Detroit — The parking lot of Eastern Market's Shed 5 turned, for a few hours on Sunday, into a living museum, as a self-described "dying breed" of car enthusiasts gathered for Motors at the Market, a celebration of classic cars, and a chance for their owners to fellowship.

"Detroit is at the heart of automotive history," said Diane Flis-Schneider of America's Automotive Trust, a nonprofit "with a mission to be at the center of a movement to secure America’s automotive heritage," its website says. "This is where the automobile started, and this is where we should be."

The trust owns LeMay –  America's Car Museum, in Tacoma, Washington. It has offices in Detroit as well and keeps three cars in the area, stored at Lincoln Ford in Troy.

The trust put on Motors at the Market, Flis-Schneider said, because "we're trying to grow the car culture."

The event was first held in 2017, and skipped a year in 2018 before returning this year.

"Even though we have a museum, we believe cars should be driven, not just left in a museum," Flis-Schneider said, before taking a reporter on a spin around Eastern Market in a red 1961 Chrysler 300G.

"You get more looks in one of these old cars than you do in a new Corvette, trust me."

The trust's educational arm is the RPM Foundation — RPM stands for restoration, preservation, and mentorship — which offers students scholarships so they can train in the skills necessary for repair work on classic cars.

The shows, the education and the camaraderie fostered by both are meant to grow the ranks of both car-lovers and a repair corps competent to fix them. 

"It's great to have these cars, but who's going to work on them?" Flis-Schneider said. "We need the elderly people to teach young people how to do this work, or the only place you're going to learn how to do that will be a YouTube video."

Dozens of classic car owners popped their hoods and let passers-by in on their passion, and hundreds of car lovers happy to be allowed in. They'd ask the owners what year the car was built, what's been done to it, how long the owner has had it.

"Just enthusiasts enjoying each others' cars," Flis-Schneider said. And though she insists the car culture that people partook in Sunday "will never go away," there is a concern among owners, many of whom appeared to be eligible for AARP memberships, that their joy isn't being shared by younger counterparts. 

"We're a dying breed," said Jon Milantoni, 55, of St. Clair Shores. "We've been into these cars since we were young. We've just always had them. We love the styling of them. We love the old school looks."

Milantoni has owned some 65 classic cars in his time, but sees the car culture dwindling around him, from both ends.

It's not just that young people aren't as interested in classic cars, he said, but elderly car lovers themselves who sometimes come to prefer the ease of modern technology.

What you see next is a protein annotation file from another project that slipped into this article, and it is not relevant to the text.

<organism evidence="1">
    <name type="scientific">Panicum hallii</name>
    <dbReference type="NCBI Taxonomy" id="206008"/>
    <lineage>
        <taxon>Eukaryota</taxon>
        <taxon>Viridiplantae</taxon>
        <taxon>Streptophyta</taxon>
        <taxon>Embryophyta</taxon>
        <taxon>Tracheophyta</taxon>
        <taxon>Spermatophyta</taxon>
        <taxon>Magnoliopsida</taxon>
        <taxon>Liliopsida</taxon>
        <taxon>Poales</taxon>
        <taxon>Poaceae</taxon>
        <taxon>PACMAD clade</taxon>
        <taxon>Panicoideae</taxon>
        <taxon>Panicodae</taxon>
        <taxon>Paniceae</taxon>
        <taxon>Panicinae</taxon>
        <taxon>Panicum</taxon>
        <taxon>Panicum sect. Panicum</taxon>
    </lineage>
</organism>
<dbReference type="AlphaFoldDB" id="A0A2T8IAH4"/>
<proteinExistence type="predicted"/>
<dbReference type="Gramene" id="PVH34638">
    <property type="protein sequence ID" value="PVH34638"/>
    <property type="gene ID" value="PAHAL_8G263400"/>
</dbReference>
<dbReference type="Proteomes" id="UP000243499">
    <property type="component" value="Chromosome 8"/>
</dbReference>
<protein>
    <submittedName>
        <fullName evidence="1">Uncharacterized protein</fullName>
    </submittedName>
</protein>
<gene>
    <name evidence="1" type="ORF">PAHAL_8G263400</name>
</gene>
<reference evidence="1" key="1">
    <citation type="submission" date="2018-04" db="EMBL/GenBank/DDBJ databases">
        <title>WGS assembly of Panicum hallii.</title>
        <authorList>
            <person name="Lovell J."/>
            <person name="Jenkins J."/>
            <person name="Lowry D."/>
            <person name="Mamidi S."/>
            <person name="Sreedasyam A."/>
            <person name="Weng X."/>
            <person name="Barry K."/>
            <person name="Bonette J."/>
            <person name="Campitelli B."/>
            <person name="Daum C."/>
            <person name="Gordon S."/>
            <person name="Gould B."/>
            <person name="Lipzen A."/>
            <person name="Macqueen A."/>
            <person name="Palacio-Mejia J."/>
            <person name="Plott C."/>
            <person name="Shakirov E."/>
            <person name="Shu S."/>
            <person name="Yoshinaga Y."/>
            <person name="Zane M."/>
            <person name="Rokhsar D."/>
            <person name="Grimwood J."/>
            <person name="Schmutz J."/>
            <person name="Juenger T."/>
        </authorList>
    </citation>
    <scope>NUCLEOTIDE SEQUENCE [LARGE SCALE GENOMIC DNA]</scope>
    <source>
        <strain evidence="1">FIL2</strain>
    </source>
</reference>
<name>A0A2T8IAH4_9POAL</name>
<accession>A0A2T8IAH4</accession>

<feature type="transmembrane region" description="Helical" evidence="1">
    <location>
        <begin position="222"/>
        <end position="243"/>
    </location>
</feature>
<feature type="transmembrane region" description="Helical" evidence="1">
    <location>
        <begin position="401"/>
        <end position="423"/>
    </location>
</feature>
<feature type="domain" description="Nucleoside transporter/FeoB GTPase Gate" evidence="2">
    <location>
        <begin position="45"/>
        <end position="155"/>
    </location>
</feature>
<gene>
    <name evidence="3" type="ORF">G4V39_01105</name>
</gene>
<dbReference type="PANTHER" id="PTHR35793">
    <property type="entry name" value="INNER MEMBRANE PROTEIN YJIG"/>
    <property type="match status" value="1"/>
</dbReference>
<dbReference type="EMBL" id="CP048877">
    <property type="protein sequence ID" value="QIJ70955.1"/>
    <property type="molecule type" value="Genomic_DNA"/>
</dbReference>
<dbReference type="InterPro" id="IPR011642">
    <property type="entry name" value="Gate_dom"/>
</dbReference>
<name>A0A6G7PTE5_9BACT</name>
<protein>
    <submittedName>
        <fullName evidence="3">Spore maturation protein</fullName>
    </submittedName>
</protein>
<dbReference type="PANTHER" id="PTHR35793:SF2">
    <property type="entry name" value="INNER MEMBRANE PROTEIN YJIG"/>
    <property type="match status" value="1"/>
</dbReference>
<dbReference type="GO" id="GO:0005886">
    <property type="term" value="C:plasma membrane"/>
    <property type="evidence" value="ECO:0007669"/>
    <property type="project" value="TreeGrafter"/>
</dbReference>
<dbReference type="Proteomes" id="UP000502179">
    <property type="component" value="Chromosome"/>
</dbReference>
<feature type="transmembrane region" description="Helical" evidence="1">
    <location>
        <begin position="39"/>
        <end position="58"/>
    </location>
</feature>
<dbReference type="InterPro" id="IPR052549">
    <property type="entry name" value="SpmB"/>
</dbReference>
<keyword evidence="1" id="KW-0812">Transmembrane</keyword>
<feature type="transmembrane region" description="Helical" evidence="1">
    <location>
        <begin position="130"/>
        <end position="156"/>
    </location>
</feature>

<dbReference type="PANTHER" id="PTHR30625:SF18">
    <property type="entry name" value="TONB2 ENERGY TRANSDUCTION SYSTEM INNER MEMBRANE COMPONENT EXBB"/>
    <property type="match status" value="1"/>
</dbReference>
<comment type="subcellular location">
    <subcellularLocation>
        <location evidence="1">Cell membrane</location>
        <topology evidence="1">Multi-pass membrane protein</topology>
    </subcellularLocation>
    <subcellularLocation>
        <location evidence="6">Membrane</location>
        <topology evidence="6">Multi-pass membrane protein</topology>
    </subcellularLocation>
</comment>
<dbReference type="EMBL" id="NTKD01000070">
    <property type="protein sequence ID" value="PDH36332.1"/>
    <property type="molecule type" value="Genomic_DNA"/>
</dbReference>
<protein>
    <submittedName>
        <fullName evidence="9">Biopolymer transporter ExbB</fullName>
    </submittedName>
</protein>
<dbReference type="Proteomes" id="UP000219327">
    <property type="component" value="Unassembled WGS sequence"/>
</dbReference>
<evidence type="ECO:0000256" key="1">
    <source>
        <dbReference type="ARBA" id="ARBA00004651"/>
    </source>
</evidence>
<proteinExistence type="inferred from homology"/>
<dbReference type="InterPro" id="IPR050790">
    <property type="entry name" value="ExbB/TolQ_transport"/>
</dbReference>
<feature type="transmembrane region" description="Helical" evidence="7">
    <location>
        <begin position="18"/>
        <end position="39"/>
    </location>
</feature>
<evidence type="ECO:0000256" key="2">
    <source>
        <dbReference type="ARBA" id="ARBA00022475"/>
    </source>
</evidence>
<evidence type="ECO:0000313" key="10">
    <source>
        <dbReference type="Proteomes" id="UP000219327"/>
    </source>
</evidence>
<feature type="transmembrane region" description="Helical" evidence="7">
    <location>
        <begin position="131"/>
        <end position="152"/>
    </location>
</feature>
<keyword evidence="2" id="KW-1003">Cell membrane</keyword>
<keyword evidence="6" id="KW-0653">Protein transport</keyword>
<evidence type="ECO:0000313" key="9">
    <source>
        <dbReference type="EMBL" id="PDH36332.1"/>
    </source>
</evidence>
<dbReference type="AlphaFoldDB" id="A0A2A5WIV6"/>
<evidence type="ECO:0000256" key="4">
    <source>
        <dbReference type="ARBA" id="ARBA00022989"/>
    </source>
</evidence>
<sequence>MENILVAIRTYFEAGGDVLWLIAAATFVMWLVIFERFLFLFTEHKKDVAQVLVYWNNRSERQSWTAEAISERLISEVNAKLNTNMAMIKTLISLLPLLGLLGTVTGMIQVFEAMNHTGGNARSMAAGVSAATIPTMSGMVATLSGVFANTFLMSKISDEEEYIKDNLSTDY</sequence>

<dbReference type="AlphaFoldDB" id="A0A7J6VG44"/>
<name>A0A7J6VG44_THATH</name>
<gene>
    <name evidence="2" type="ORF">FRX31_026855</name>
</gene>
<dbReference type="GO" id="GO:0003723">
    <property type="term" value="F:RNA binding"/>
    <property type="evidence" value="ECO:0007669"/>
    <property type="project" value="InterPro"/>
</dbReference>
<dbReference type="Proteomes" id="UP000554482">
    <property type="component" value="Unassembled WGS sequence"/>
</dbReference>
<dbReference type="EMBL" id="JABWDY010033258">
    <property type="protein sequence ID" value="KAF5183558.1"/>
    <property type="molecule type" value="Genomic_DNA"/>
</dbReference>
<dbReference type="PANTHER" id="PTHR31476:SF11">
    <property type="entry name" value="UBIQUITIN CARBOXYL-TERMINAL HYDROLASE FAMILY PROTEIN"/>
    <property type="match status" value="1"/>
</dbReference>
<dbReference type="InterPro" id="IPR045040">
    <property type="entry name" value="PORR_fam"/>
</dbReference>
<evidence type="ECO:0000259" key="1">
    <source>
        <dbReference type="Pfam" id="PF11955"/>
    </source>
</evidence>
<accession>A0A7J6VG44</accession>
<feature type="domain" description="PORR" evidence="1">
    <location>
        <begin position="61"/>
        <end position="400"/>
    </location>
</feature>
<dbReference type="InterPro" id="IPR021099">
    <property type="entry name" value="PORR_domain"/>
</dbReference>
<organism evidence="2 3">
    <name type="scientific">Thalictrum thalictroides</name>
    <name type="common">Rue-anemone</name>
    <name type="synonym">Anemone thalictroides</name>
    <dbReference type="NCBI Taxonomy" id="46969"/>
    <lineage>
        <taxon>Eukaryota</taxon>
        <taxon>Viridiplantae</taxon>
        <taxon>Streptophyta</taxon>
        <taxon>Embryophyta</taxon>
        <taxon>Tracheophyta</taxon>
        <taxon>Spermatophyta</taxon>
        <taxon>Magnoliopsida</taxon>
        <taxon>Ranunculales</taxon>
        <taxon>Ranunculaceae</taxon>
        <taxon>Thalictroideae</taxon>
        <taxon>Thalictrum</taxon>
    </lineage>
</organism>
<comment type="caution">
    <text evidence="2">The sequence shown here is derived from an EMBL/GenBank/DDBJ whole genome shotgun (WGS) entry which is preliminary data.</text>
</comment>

"Guys get into their 70s and they don't wanna work — and these do take some maintenance," Milantoni said. "And now it's hard to find people who know how to work on them. Everything's computer this, computer that. They start selling cars off."

Milantoni displayed his aquamarine 1967 Buick Special next to the artisan turquoise 1966 Chevy Caprice owned by longtime friend Mike DeBacker, 54, of Macomb Township. Their vehicles appeared to be the same color, side-by-side, though their owners insisted they were different.

Milantoni described their vehicles as "six-month cars," meaning they can only be driven about half of the year, usually starting in April or May and ending some time before Thanksgiving. 

Mud, road salt and even rain are viewed as non-ideal conditions, and when they appear, the cars remain sheathed and in a garage. Factor in life circumstances and there's not always an abundance of opportunities to take a classic car for a spin.

"It was a 12-month vehicle in 1966," DeBacker said of his car. But five decades later, they're only brought out certain times of the year, often on special occasions. "Big events, church, car shows, that's about it."

Flis-Schneider said that classic car ownership is "more affordable and obtainable than people think," and that a new owner would find themselves welcomed into the fold regardless of the condition of their classic car.

Even if it needs work, she said, other owners are often well-versed in their basic maintenance needs, and eager to provide guidance.

"We're always preaching the gospel of the classic car," she said, but these days it's tough to find young people who will listen. 

"We always took our kids out in them, but they never showed a whole lot of interest," Milantoni said.

Nor do the young people who stop by shows like Motors at the Market express much interest in the how-to of it.

"We don't get a lot of that," he said. "That's the problem."

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